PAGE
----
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Harris vs. Klein

A few months ago, Sam Harris and Ezra Klein had an infamous debate posted to their respective podcasts. The following is a light edit of my initial thoughts on it.

It was, by universal agreement, a mess. In theory, the object-level concern of the debate was about the appropriateness of discussing Charles Murray’s contentious and possibly heinous ideas about race and IQ. But the podcast episode quickly devolved into meta-discussion. Harris accused Klein of succumbing to “Identity Politics,” and of slandering him and Murray in furtherance of that Identity Politics. Klein’s basic and oft-repeated reply was that Harris has an Identity Politics of his own, which he simply ignored, thereby de-emphasizing the history of racial oppression in the West.

They frustratingly talked past each other. Each ended up calling for the other to acknowledge something, and the other refused, saying “you acknowledge my thing!”

Klein is right that both men’s thoughts and values are rooted in their respective identities. Harris is indeed a “white man,” and that influences what he cares about. But if we’re basically doing psychoanalysis here, let’s take it seriously and be explicit about it. I doubt that Harris or even most people who know of his work would primarily identify him in racial terms, instead of as “celebrity atheist, popular scientist, controversial public intellectual.” In the same way, it would be awfully simplistic to call Klein a “white man,” instead of a “left-liberal policy wonk, also a controversial public intellectual.”

These two identities, not much related to race, are the real crux of the conflict.

Harris is a Defensor Veritatis. He thinks of himself, fundamentally, as a Defender of the Truth. He has personal experience in being maligned as a result of his reasonable statements, which he mentioned repeatedly in the podcast. He empathized with Murray precisely because of Murray’s similar experiences: damage to his reputation, and indeed assault against his colleague, as a result of his (in Harris’ view) reasonable opinions. Harris is especially tuned to this self-conception because of his work against religion. He repeatedly mentioned Ayaan Hirsi Ali (whose colleague was murdered by Islamists) and other apostates from Islam, who to this day suffer death for speaking the Truth (as even Klein, an atheist himself, sees it). This identity has a long line of heroes and villains: Copernicus, Galileo, and Bruno against the Church; John Scopes against the Fundamentalists; Socrates against the gods of Athens; even Jesus against the Pharisees, if you want to be subliminal about it.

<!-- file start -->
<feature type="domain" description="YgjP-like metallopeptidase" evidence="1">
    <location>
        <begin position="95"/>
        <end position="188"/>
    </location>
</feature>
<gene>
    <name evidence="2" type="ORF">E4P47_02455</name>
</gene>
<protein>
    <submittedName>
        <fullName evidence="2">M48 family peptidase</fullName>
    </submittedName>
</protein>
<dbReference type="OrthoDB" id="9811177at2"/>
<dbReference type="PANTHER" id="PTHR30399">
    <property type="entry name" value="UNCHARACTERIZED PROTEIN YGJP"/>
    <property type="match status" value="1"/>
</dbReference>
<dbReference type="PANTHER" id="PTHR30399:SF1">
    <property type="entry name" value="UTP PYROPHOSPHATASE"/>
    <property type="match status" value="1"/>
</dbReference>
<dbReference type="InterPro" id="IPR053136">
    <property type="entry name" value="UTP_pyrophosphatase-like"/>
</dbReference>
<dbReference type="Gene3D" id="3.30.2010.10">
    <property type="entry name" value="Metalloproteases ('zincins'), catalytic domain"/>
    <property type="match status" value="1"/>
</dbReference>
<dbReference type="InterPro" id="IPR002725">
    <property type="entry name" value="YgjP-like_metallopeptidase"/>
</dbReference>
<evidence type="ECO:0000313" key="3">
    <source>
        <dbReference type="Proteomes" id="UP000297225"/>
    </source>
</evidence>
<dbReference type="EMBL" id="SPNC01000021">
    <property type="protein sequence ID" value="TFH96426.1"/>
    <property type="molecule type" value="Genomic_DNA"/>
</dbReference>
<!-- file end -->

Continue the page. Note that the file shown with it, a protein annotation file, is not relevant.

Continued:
Klein, on the other hand, is a Liberator Oppressorum. Whenever he isn’t cynical, he thinks of himself as a participant in the long march towards Justice. He has spent his career discussing ways society could take better care of the less fortunate. He is very aware of the ways politics can go wrong. He intuitively understands, like few others, the horrific scale of suffering that has been imposed on people. He is hypersensitive to oppression, obviously, because everyday journalism mostly involves researching the worst ways people are treated (functional institutions aren’t newsworthy). This identity also has a long list of heroes and villains, not that distinct from the other list: MLK against Jim Crow; Tubman against the Slave Power; Gandhi against the British Empire; Washington against the British Empire; you can even go as far back as Urukagina against Lugalanda, if you believe the inscriptions.

These identities don’t seem that opposed. What sort of discussion would we expect to put a Def. Ver. and a Lib. Opp. at odds? Precisely some (possibly) true statement X, whose acceptance might too easily (though not necessarily) contribute to some oppression Y. Lib. Opp. would understandably apply heavy scrutiny to anyone who talks about X. Some of their worst actors might actively harm them. This, of course, would cause Def. Ver. to become paranoid of censorship, so there would be even more discussion and defense of X, which would cause even more paranoia among Lib. Opp., and the cycle would continue.

Earlier, I said that each man refused to acknowledge something important the other said. Harris refused to consider the fact that as a Def. Ver., he was more naturally sympathetic to Murray than a Lib. Opp. would be. Klein made a similar refusal, which I suspect is also rooted in his identity. Multiple times, Harris asked, “It has been discovered that whites are more Neanderthal than Africans. What if the facts turned out the other way? How should good people react?” Klein never answered. I know, from listening to some other episodes of his podcast, that he is quite able to comprehend ugly dilemmas. For some reason, he ignored this one.

I have no great conclusion. Stop bickering. Keep on defending the truth, and liberating the oppressed. Our civilization is built upon the assumption that those different desires are reconcilable. I hope we’re right.